Aside from the
usual trappings of a making-of movie book, Gray is most interested in
the film’s social impact on people like David Harris, a Stanford student
body president from the 1960s who recalls seeing himself in Benjamin’s
shoes while standing on “that cusp where you’re leaving parental
authority and trying to step into the world on your own terms.”
Another point, pushed to the side
too quickly, is the view of Mrs. Robinson by other women. One young
woman tells Gray that she saw the character as “a desperate housewife
coerced by society into an unhappy marriage, reluctant childbearing, and
furtive affairs” and resolved not to emulate her.
Meanwhile, the movie’s most
scandalous aspect is barely touched on, Gray rolling past the film’s
sexiness even while acknowledging its “great attraction” to a number of
That may well be
the answer to its ongoing relevance as “The Graduate” turns 50. What was
shocking in 1967 is ho-hum today, fodder for other films and even TV
shows for many years now. Mrs. Robinson may have made history as the
first “cougar” of post-Production Code filmmaking, but she’s been
surpassed by many like-minded characters, a fond memory nonetheless.
What keeps “The
Graduate” worth watching has always been at its heart: the struggle to
find your own way and not end up a sad sellout, even if a sexy one.
Update Saturday, Dec. 9 - Dec. 15, 2017
Jane Hawk returns in
Koontz’s ‘The Whispering Room’
Jane Hawk, the
compelling heroine of “The Silent Corner,” returns in another terrifying
Dean Koontz conspiracy thriller, “The Whispering Room.”
Jane knows her
husband didn’t commit suicide but proving it has been a challenge. She
uncovered an evil plot to brainwash people to commit horrific acts, but
her attempt to destroy the villain behind everything came with a
horrible cost. She no longer has her job at the FBI and is a wanted
fugitive. She keeps her son stashed away to protect him. Jane now roams
the country to derail the mastermind and his nefarious plans.
schoolteacher on leave due to migraines is the latest to fall under the
vicious mind games. She has dreams of walking through fire, and one
afternoon she sets her vehicle on fire and drives through a hotel lobby.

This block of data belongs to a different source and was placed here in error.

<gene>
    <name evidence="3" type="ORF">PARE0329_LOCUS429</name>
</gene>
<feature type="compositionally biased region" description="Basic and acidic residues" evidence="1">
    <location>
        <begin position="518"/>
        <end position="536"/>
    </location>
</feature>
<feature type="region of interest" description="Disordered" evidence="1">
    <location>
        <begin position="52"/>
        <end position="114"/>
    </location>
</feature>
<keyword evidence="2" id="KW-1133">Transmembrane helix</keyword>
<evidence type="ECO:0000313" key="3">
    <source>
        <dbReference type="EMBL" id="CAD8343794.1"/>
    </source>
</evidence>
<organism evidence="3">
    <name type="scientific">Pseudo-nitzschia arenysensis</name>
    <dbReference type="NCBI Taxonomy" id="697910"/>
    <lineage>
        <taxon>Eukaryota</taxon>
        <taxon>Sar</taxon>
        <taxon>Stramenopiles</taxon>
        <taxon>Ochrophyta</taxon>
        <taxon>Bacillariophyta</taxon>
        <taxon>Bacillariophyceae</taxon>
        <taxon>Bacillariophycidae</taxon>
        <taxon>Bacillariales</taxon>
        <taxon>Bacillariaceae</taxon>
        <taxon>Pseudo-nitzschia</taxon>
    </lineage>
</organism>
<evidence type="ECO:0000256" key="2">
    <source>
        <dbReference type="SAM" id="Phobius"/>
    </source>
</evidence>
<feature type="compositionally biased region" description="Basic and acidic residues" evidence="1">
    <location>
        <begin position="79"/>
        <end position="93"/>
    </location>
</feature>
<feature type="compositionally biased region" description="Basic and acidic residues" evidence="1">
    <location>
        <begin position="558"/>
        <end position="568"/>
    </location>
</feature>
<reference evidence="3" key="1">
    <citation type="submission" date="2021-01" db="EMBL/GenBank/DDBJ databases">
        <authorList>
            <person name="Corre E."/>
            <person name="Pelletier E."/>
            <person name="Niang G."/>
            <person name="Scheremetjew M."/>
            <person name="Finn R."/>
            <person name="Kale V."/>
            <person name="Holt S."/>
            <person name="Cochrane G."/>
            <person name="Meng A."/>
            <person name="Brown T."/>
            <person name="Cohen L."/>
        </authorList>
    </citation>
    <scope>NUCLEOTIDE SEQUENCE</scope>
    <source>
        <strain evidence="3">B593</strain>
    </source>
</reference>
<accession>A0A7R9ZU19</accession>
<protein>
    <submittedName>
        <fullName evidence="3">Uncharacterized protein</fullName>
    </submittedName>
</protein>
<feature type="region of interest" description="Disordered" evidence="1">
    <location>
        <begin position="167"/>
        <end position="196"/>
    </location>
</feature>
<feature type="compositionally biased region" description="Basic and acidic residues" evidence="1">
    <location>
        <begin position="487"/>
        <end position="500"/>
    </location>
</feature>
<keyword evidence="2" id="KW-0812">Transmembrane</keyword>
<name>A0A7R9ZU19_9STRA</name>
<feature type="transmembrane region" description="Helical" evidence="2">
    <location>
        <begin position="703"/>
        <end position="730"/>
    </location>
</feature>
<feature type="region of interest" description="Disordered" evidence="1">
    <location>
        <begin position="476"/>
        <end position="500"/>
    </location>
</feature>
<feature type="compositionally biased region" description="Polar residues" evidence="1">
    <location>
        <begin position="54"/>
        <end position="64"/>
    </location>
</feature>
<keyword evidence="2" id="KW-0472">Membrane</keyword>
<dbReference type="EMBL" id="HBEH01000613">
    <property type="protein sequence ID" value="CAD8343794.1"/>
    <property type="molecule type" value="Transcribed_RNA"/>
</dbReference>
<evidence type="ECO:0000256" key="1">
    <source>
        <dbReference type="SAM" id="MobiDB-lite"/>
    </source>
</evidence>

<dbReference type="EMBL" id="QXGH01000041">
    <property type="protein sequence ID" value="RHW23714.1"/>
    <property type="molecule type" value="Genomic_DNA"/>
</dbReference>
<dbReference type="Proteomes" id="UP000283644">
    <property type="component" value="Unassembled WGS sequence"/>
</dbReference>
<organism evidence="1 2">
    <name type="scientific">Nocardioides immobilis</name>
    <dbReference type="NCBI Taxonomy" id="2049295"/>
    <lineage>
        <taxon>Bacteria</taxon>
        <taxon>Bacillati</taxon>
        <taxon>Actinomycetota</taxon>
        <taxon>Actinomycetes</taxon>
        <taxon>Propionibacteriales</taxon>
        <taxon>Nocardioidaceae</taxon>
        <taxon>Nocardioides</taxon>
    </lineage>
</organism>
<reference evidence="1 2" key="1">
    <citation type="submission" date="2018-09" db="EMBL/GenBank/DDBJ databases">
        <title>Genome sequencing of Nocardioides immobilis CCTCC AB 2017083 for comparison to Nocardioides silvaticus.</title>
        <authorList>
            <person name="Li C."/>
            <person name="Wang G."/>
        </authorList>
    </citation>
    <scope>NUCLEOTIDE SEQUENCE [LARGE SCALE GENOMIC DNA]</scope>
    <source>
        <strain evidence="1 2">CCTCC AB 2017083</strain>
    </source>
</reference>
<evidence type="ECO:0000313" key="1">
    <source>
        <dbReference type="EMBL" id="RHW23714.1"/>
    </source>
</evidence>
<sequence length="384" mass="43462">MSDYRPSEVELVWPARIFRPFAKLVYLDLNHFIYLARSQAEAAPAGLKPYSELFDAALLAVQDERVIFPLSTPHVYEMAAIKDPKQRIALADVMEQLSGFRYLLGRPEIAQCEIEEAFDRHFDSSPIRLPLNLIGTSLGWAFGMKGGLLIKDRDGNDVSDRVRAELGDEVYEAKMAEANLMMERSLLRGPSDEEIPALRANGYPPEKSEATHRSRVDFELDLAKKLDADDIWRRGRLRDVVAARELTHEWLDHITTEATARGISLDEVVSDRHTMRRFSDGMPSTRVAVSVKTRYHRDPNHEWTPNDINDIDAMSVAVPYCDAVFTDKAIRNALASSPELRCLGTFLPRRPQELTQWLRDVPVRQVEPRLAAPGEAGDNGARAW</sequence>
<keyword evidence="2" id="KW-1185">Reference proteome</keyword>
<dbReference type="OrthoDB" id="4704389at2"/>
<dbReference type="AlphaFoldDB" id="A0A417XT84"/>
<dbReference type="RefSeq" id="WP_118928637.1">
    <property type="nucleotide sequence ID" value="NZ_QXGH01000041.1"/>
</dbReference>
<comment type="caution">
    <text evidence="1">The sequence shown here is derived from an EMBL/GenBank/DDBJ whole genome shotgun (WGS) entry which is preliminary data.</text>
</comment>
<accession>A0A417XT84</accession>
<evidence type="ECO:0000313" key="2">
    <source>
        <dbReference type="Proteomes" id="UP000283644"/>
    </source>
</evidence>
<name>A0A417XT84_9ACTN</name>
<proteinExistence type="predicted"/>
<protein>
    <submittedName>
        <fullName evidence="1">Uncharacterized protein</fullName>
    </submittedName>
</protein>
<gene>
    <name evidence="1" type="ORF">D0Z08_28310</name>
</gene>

A sheriff uncovers her journals and sees a woman crying for help. When
Jane learns of the incident, she knows the people she’s trying to
eliminate are responsible. She has already gone rogue, and knowing her
son is safe, she has nothing to lose by going after the culprits.
When one of her
targets tells her, “You’re dead already. They’ll all know about you in
the whispering room,” Jane knows she has to learn what his cryptic
phrase means even though it obviously will be a trap to take her out of
The character of
Jane Hawk is arguably the best character Koontz has created. Knowledge
of “The Silent Corner” helps put some of the narrative in perspective,
but it’s not necessary to fall under the author’s spell. It’s clear that
another story featuring her quest for ultimate justice is on the
horizon, and hopefully there will be even more after that.
Simply put, wow.
Update Saturday, Dec. 2 - Dec. 8, 2017
Author Weir takes readers to the moon in ‘Artemis’
Andy Weir, author of “The Martian,”
takes readers to another desolate world, but instead of the Red Planet it’s
the moon, in his new novel, “Artemis.”
Weir takes readers on an exploration of
the colonization of Earth’s nearest neighbor in outer space, and it’s not
too far into the future. Most everything needed for the modules of the city
of Artemis can be reasonably manufactured on the surface, along with the
occasional supply and tourist runs from home. Each living habitat is named
for a prominent member of the original Apollo programs, but each has
distinct features associated with it, whether it is for the affluent or
those barely able to scrape by and survive.
Living in the poorer end of Artemis is
Jasmine Bashara, aka Jazz. She has talent and is quite intelligent but
chooses to skate by. She works as a porter for the tourists and the citizens
who sometimes want their packages from Earth handled discreetly. She blows a
field test that would have gotten her a job taking tourists in EVA suits to
explore the area around the original landing site of Apollo 11. Upset and
not thinking clearly, Jazz receives an offer that promises more money than
she can imagine if she can successfully pull off a dangerous assignment. She
has the skills and the knowledge, but does she have the luck and equipment
necessary to keep her in the clear when damage control begins?
Jazz is a compelling character, both
clever and sharp. Weir has created a realistic and fascinating future
society on the moon, and every detail feels authentic and scientifically
Weir knows how to make cutting-edge
science sexy and relevant without losing the story.